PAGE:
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GM financials show roadmap to success

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GM financials show roadmap to success

The General's plan is to build profitable cars, not just hope for profit from whatever cars it builds

For the past four months, General Motors Co. CEO Ed Whitacre's strategy seemed to boil down to a simplistic slogan: "Just sell more cars."

But for the first time a coherent plan to return the automaker to sustained profitability appears to be emerging -- and just in time -- in the chatter accompanying the "new GM's" first financial results since exiting bankruptcy last July.

"Driving everything we do is a vision of designing, building and selling the world's best vehicles and financial success will come with achieving that vision," GM CFO Chris Liddell said Wednesday during a widely anticipated review of GM's financial performance last year.

Other pillars of GM's strategy: rebuilding broken relationships with customers, dealers, suppliers and employees, among others; continually investing in vehicle programs; returning the company to profitability, and making sure that "General Motors should never again be in a position it found itself in last year," he said.

Sound familiar?

Officially, GM lost $4.3 billion net between July 10 and Dec. 31 of last year and burned through $1.9 billion of its substantial cash hoard, which stood at $36.2 billion at the end of the year. But it generated $1 billion in cash, is on track to repay by June direct loans from the U.S. and Canadian governments and signaled a likely operating profit this year -- or more -- under currently improving industry trends.

"We don't need the industry to be significantly better for us to achieve profitability," Liddell said, "but it's certainly going to be part of the answer. I'm very pleased with the progress we've made in the first quarter to achieving profitability."

Asked for a market share target, he made a revealing statement (for a GM CFO, that is, when viewed through the prism of the automaker's preening past): "I see market share as an output, not as an input." Translation: Deliver solid products to the market profitably and the market share will grow.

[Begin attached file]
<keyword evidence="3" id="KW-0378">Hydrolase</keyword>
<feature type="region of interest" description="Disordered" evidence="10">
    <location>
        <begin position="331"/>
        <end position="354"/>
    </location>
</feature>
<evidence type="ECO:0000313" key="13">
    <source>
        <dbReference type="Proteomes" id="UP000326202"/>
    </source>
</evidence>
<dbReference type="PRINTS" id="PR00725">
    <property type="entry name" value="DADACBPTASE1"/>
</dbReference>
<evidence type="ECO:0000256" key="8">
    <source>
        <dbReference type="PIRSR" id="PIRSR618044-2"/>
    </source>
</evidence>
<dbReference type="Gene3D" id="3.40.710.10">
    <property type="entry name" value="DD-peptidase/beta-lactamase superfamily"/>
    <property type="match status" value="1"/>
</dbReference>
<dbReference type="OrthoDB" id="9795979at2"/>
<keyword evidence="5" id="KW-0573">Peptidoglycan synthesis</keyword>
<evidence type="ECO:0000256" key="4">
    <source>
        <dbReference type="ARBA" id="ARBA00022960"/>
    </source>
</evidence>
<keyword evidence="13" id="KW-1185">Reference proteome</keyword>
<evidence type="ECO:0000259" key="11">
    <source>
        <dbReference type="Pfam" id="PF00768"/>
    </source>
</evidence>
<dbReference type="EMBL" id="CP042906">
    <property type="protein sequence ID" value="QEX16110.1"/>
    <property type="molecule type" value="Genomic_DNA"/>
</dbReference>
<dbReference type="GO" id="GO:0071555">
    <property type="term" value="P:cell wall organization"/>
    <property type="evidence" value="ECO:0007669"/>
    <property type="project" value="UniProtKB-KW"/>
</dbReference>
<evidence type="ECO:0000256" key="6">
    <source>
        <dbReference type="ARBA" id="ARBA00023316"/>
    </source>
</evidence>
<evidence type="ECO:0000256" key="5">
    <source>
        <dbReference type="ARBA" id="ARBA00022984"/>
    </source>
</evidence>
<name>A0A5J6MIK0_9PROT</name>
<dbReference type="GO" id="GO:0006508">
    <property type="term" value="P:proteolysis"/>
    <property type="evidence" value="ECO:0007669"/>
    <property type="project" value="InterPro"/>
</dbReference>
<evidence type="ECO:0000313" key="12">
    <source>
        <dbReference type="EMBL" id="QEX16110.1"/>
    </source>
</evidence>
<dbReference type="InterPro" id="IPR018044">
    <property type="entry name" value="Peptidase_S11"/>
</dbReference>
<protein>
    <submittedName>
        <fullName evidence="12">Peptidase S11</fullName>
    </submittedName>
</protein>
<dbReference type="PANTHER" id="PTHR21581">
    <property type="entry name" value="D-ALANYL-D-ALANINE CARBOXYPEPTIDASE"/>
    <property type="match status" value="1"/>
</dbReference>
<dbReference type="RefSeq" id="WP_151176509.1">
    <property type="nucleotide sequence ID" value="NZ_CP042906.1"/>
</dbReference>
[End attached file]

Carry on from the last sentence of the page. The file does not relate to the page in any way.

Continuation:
Hallelujah. We can quibble about how much of GM's plan, as outlined by Liddell, qualifies as strategy -- just as skeptics spent the first two or more years of Alan Mulally's tenure atop Ford Motor Co. ridiculing his cheesy blue-and-white cards detailing the automaker's "One Ford" four-point plan. Not anymore.

Baked into both the GM and Ford approaches is a simple proposition that a generation or more of Detroit auto leadership conveniently ignored until it mostly became too late: Success begins with segment-leading cars and trucks designed to earn a profit from the get-go, not as an afterthought.

That's why Liddell talks about products delivering profitability, which then delivers market share, and not the other way around. It's why Whitacre's reach outside the company for fresh talent is focused on key support functions -- finance, communications and government relations -- while he entrusts the guts of GM's automotive operations to longtime GM hands mostly responsible for the product renaissance already under way there.

It's why Liddell made a point Wednesday to credit GM's past management team(s) with making the product investments that, despite a harrowing bankruptcy, are giving the new GM a chance to succeed in markets around the world, from the bellwether United States to crucial overseas markets, starting with China.

"There's a tremendous amount of upside here," a prominent Wall Street credit analyst told me. "They're generating cash. Given how tight the rest of the market is, this is a screaming buy."

Which is the point of GM's suggestive financial kabuki. The changes at Whitacre's GM -- 12 of 13 executive committee members new to the company or in new jobs, fresh-start accounting, revamped marketing operations, clearer lines of authority and accountability -- are all aimed in one direction, and that's building a credible story to help sell would-be investors on shares in the new company.

The Obama White House, whose Treasury Department owns 61 percent of GM's equity, wants it because, long term, owning GM is a political liability. The United Auto Workers' retiree health care trust fund, as well as active workers and retirees depending on a river of benefits, need it.

GM executives currently paid below-market salaries but loaded with untradeable GM shares want it, too. And so should anyone with a vested interest in the survival and sustained profitability of an automaker given a second chance by American taxpayers, whether they wanted to or not.

For the first time in a long time, key trends are pointed in favor of GM. A gradual improvement in the annual selling rate is driving higher production volumes, fattening bottom lines because of sharply reduced fixed costs. Each million-unit uptick in the annual U.S. sales rate, J.P. Morgan estimates, represents $1 billion in earnings for GM before interest, taxes, depreciation and amortization.

Second, as conditions improve, the "operating leverage" that can make efficient automakers hugely profitable (see Toyota Motor Corp. before its troubles) will deliver even better results. And, third, GM has commanding positions in key global markets and appears to be minimizing the market share loss at home.

It's way too soon to declare a GM revival, much less declare anything like victory. But this thing feels like it's moving in the right direction -- finally.

From The Detroit News: http://detnews.com/article/20100408/OPINION03/4080346/1148/auto01/GM-financials-show-roadmap-to-success#ixzz0kVmjw4Us

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